Why I choose peace and obed­i­ence over rage
Guest Opin­ion
By the Rev. Owen Grif­fiths
I saw the flames at the U.S. con­su­late in Benghazi, Libya, on my tele­vi­sion screen and thought to my­self, “Those an­im­als! After all we’ve done for them! This is how they re­pay us — with blood­shed, hatred and murder.”
The vi­ol­ent at­tack on the Amer­ic­an em­bassies in Libya, Egypt, and Ye­men, the murder of U.S. Am­bas­sad­or Chris Stevens and three oth­er Amer­ic­ans, once again leaves us star­ing in­to the mor­ass of in­com­pre­hen­sion that is the Muslim world and ask­ing, “Why?”
Even as I choke back my out­rage at the sight of my coun­try’s flag be­ing shred­ded by an angry mob and try to ap­proach this situ­ation from my po­s­i­tion as a Chris­ti­an cler­gy­man, I find em­pathy dif­fi­cult. In my theo­logy, there is simply no par­al­lel. Had Je­sus Christ been the ob­ject of ri­dicule in Na­koula Basse­ley Na­koula’s video, would there have been a sim­il­ar re­ac­tion from the Chris­ti­an world? Of course not.
It is, you see, im­possible to in­sult the Chris­ti­an proph­et. This proph­et, in his own life­time, had been called a fraud, a blas­phemer, and a crim­in­al. He had been pub­licly dis­graced, beaten and spat upon. He was stripped na­ked, im­paled on a cross of wood and left to die while his op­pon­ents openly mocked him. Is there any pos­sible in­sult that could have more im­pact than that?
And what is even more stag­ger­ing than the shame which this proph­et en­dured is his in­struc­tion to his fol­low­ers that they em­brace this shame them­selves. “If any want to be­come my fol­low­ers, let them deny them­selves and take up their cross and fol­low me.” (Mat­thew 8:34)
So in obed­i­ence to my proph­et, I strive to look through his eyes which re­cog­nize un­speak­able in­sult and shame. This is no simple task for me,  a min­is­ter of the world’s largest re­li­gion and a cit­izen of the world’s wealth­i­est and most power­ful na­tion. Nev­er­the­less, what I see through the lens of my proph­et’s dis­grace are people re­act­ing less out of re­li­gious in­dig­na­tion and more as a res­ult of their de­bas­ing vic­tim­iz­a­tion.
Few Amer­ic­ans, my­self in­cluded, can con­ceive the day-to-day ex­per­i­ence of the av­er­age Liby­an, Egyp­tian or Ye­meni. We may nev­er think of the mil­it­ary op­pres­sion, the cor­rup­tion and the suf­foc­at­ing poverty, which is the nor­mal lot of so many on this globe. If we did, would it sur­prise us when we see sim­mer­ing out­rage erupt as it has?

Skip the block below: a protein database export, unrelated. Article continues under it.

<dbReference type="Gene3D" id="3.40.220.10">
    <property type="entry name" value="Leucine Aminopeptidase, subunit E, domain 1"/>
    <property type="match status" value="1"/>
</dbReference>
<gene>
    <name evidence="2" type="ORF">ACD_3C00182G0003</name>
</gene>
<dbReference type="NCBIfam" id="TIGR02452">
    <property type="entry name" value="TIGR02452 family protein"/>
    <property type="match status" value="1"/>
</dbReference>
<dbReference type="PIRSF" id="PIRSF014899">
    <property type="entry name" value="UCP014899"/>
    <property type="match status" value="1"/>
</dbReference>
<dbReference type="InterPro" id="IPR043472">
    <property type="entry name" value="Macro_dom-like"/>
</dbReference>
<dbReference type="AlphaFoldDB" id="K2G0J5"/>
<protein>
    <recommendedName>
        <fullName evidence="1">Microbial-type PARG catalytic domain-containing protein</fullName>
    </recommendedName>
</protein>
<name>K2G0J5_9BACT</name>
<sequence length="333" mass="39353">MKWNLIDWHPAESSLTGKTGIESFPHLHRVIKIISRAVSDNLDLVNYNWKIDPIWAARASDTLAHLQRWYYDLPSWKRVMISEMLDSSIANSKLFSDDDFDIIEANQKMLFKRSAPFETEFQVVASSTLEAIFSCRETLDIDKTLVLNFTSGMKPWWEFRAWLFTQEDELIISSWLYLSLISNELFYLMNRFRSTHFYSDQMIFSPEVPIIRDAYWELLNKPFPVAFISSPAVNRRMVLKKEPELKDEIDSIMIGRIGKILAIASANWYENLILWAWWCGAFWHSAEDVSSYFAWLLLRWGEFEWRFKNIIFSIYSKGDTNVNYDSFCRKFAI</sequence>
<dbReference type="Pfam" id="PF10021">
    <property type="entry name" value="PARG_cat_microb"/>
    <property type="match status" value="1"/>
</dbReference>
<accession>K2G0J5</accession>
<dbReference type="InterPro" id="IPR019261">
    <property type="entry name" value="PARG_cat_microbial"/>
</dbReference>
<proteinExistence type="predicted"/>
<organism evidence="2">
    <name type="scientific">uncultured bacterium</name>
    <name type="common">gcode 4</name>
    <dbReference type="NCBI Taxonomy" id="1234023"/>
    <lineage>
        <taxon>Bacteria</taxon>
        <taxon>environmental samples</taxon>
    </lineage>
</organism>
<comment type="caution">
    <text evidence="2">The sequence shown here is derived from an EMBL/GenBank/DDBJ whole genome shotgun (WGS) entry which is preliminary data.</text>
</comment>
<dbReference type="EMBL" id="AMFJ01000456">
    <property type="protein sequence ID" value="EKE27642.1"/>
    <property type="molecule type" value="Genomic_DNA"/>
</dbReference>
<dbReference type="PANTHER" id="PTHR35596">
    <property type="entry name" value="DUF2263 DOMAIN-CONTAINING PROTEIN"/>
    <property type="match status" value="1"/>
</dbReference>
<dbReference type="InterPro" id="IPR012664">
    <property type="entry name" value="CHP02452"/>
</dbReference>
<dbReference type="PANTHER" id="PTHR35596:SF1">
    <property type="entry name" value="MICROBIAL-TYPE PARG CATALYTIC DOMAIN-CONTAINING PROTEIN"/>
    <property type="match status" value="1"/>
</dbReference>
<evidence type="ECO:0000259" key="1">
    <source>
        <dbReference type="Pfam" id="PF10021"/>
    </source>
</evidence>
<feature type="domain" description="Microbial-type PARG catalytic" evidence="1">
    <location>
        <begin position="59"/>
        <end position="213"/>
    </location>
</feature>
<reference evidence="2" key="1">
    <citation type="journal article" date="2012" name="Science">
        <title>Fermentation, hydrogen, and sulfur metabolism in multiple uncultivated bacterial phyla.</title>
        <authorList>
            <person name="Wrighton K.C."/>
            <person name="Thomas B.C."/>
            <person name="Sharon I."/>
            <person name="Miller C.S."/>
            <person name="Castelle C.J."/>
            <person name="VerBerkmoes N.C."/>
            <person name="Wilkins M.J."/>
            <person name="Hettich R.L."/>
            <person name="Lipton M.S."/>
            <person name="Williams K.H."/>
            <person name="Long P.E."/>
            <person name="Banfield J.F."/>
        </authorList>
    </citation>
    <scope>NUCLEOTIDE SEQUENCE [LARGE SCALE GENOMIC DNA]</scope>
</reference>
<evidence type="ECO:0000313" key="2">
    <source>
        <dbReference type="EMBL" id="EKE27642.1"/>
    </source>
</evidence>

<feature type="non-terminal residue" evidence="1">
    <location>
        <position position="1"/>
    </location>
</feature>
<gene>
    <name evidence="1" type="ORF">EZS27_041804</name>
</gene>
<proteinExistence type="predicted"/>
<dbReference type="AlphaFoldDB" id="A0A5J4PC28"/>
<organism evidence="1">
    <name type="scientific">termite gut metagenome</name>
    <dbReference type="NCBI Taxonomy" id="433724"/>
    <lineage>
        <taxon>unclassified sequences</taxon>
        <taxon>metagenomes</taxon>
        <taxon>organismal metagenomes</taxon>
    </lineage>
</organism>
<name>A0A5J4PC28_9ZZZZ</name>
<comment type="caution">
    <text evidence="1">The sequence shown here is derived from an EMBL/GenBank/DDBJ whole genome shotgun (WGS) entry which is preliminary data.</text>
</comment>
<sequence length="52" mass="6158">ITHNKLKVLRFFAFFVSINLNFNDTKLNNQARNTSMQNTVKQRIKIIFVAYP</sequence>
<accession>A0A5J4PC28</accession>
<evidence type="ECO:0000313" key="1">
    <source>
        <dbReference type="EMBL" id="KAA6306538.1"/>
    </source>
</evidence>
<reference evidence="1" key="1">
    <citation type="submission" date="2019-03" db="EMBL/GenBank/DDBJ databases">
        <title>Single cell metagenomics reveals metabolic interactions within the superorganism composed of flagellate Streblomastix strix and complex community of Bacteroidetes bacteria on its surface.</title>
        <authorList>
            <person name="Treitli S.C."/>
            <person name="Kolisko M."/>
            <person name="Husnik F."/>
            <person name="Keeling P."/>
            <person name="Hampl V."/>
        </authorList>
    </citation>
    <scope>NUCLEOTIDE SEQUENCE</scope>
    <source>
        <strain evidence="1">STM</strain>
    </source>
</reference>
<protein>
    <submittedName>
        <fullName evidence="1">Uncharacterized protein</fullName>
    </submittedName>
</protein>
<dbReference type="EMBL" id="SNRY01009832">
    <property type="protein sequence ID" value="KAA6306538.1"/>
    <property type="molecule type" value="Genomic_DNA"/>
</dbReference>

Both lo­gic and com­pas­sion should dic­tate that there are many more lay­ers — cul­tur­al, polit­ic­al, and oth­er­wise — to the events earli­er this month than we can eas­ily dis­cern. Sim­il­arly, there are many is­sues to con­sider as we form our re­sponse.
Even with the above be­ing said, I long to be obed­i­ent to my own proph­et and try to put on the gar­ment of hu­mil­ity he wore, a gar­ment which came out of his own cul­ture, that of a hu­mi­li­ated people. Can I, to­geth­er with all Amer­ic­ans still reel­ing from the wounds of 9/11, em­brace the role of the Suf­fer­ing Ser­vant de­scribed by the proph­et Isai­ah:
“I gave my back to those who struck me,
and my cheeks to those who pulled out the beard;
I did not hide my face
from in­sult and spit­ting.” (Isai­ah 50:6)
That is, can we will­ingly swal­low our own in­dig­na­tion for the sake of great­er good? Can we, as a na­tion, look past the in­sults we have suffered to see the wounds of those who in­flict such in­sults? Can we con­tin­ue to en­gage with our Muslim broth­ers and sis­ters in the de­vel­op­ing world without con­des­cen­sion and bit­ter­ness, re­mem­ber­ing that vi­ol­ence will be­get vi­ol­ence and con­tempt will be­get con­tempt?
Can we be the new Suf­fer­ing Ser­vant, the ex­ample of peace and for­bear­ance to the peoples of the earth? It will take mor­al cour­age to re­spond to out­rage with com­pas­sion, but such cour­age ul­ti­mately re­veals our strength as a na­tion.
The Rev. Owen Grif­fiths is pas­tor of Faith Luther­an Church, 4150 Wood­haven Road. His blog is oldre­li­gious­guy.blog­spot.com